Nigeria’s test


The state of emergency declared this week by President Goodluck Jonathan of Nigeria is a clear signal to that country’s armed forces that it is time for them to take decisive action.

The declaration covers three Nigerian states that have been the site of violent standoffs between the central government and militant Islamists in a movement called Boko Haram. It is anti-Western, anti-Christian, and anti-moderate, even though half of Nigeria’s population is Christian, and most of its Muslims are moderate. Boko Haram focuses its rebellion on the education system, which it says is opposed to its kind of Islam.

Hundreds of people have died in the fighting, and churches and mosques have been destroyed. Christian-Muslim competition for control of the oil-rich state dates from Nigeria’s independence in 1960.

Mobilizing Nigeria’s 100,000 troops against Boko Haram will not be easy. The states that are the site of the conflict border Cameroon, Chad, and Niger, which have loose control of their territories.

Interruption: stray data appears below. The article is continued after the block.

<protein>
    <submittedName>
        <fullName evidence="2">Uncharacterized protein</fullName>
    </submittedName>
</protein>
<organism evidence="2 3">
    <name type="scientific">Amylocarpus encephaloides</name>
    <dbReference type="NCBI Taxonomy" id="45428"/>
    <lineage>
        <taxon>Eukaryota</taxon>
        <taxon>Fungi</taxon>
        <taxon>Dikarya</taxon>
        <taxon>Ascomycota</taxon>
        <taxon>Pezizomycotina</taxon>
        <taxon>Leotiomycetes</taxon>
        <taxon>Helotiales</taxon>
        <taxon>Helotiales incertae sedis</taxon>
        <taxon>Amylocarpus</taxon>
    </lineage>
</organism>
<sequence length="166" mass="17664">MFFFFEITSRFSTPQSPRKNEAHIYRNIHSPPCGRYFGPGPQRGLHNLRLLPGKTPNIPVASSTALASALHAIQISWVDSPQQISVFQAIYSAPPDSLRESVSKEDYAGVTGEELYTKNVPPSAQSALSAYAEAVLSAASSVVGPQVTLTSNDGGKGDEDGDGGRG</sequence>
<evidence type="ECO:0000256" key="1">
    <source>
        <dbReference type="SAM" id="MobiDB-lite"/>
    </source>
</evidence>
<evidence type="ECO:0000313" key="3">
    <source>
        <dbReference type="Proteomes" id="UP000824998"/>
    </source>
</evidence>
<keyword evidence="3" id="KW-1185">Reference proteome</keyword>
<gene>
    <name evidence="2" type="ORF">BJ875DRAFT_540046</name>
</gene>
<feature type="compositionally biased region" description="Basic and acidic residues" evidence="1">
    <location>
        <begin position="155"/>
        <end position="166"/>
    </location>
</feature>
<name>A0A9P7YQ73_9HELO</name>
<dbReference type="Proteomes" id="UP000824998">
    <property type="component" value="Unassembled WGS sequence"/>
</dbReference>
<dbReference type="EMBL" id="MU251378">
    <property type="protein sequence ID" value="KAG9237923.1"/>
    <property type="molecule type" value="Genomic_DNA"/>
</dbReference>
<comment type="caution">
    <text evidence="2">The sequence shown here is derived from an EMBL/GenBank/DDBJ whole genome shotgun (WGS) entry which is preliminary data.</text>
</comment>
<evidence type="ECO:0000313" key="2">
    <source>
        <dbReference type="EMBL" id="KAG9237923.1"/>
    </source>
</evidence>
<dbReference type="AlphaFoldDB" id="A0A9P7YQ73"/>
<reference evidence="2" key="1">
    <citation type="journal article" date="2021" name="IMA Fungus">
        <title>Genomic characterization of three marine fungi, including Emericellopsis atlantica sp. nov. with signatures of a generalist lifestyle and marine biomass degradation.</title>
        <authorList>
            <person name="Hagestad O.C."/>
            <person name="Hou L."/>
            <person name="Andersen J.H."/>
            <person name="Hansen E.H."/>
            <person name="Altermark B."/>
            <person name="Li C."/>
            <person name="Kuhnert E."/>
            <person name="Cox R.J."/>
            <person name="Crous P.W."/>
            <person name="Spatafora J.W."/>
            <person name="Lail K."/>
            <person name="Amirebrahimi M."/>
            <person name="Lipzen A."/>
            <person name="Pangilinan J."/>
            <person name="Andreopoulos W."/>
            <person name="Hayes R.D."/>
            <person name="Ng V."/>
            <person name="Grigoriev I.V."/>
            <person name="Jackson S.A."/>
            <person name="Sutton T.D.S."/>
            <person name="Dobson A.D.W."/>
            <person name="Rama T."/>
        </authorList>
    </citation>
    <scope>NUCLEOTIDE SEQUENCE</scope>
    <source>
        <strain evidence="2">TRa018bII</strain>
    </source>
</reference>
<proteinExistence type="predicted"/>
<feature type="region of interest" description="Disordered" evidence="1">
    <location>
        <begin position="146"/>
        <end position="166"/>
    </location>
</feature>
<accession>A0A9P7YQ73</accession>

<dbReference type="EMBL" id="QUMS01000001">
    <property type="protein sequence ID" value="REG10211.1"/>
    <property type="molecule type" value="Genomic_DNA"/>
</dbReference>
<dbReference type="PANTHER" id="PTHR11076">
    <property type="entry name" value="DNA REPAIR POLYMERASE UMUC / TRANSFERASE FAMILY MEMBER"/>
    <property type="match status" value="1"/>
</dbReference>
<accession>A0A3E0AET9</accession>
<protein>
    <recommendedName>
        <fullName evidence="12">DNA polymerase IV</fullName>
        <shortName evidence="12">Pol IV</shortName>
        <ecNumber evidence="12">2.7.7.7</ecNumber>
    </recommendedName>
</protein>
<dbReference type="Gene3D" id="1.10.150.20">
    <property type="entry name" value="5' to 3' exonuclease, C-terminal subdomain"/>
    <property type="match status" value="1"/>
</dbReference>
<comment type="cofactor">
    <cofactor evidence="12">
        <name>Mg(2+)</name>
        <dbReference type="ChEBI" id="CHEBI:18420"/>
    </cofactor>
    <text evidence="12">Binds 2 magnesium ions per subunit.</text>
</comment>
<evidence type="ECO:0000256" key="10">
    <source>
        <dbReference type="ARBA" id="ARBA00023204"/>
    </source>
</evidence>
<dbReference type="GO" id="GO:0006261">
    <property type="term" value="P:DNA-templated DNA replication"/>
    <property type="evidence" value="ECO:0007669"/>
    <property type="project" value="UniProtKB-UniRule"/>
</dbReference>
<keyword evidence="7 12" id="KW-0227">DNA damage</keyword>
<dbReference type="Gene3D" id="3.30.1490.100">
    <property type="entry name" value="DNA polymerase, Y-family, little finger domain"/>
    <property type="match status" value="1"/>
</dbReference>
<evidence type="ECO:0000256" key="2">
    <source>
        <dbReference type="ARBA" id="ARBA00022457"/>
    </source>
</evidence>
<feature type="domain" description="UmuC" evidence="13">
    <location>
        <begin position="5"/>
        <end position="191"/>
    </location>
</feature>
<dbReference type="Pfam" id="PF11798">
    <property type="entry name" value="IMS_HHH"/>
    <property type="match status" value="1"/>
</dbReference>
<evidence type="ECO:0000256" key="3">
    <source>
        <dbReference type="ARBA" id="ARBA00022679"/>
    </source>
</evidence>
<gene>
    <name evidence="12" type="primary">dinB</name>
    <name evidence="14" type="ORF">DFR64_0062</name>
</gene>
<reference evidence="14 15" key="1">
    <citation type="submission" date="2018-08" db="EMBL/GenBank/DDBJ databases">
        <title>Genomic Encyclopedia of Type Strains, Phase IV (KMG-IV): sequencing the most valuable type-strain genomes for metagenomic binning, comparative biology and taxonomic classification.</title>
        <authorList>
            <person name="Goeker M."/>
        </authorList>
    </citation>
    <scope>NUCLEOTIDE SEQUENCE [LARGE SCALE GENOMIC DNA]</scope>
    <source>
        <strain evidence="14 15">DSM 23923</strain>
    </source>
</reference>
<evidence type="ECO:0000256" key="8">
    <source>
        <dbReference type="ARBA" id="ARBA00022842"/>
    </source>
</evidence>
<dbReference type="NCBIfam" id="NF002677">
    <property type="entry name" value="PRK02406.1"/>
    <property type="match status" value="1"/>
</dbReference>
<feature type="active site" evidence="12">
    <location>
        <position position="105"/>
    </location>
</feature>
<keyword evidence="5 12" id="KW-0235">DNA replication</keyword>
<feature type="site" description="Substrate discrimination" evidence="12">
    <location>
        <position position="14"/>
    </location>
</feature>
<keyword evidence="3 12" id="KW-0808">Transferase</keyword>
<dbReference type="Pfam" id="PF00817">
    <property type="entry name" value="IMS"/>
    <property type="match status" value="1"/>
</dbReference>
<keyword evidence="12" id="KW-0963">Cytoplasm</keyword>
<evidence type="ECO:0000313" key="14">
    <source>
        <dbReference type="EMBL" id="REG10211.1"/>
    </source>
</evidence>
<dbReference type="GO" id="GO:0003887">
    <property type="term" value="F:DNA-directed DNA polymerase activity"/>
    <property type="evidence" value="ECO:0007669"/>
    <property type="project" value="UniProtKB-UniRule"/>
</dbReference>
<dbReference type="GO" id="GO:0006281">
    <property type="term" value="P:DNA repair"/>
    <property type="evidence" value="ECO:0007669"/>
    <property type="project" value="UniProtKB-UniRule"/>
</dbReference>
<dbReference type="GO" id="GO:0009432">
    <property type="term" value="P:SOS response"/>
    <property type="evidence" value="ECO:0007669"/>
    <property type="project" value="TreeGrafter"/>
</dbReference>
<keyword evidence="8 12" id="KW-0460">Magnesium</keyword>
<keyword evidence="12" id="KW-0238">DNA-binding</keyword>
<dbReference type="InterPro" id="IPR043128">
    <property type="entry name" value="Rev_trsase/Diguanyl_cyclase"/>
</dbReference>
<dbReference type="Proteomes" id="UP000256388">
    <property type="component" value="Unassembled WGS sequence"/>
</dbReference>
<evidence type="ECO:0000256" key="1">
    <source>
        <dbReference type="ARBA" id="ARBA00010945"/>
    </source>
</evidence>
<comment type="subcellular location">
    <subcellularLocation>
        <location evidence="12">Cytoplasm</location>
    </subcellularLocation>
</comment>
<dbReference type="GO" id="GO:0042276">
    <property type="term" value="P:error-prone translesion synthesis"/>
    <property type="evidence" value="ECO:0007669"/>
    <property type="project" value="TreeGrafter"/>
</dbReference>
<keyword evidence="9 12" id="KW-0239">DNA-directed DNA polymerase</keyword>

Nigeria’s military normally focuses on matters other than internal defense. There have been numerous military coups d’etat in Nigeria’s history. The military also pays close attention to collecting a big share of the country’s oil wealth.

It has participated credibly in global peacekeeping operations, for which it is paid well. If it is properly focused, it is probably capable of bringing Boko Haram into line and restoring peace.

There seems no role in these tasks for the U.S. Africa Command, which already has been involved in Libya, Mali, and Somalia, and is chasing the Lord’s Liberation Army in central Africa. Mr. Jonathan is right to give the mission to his military.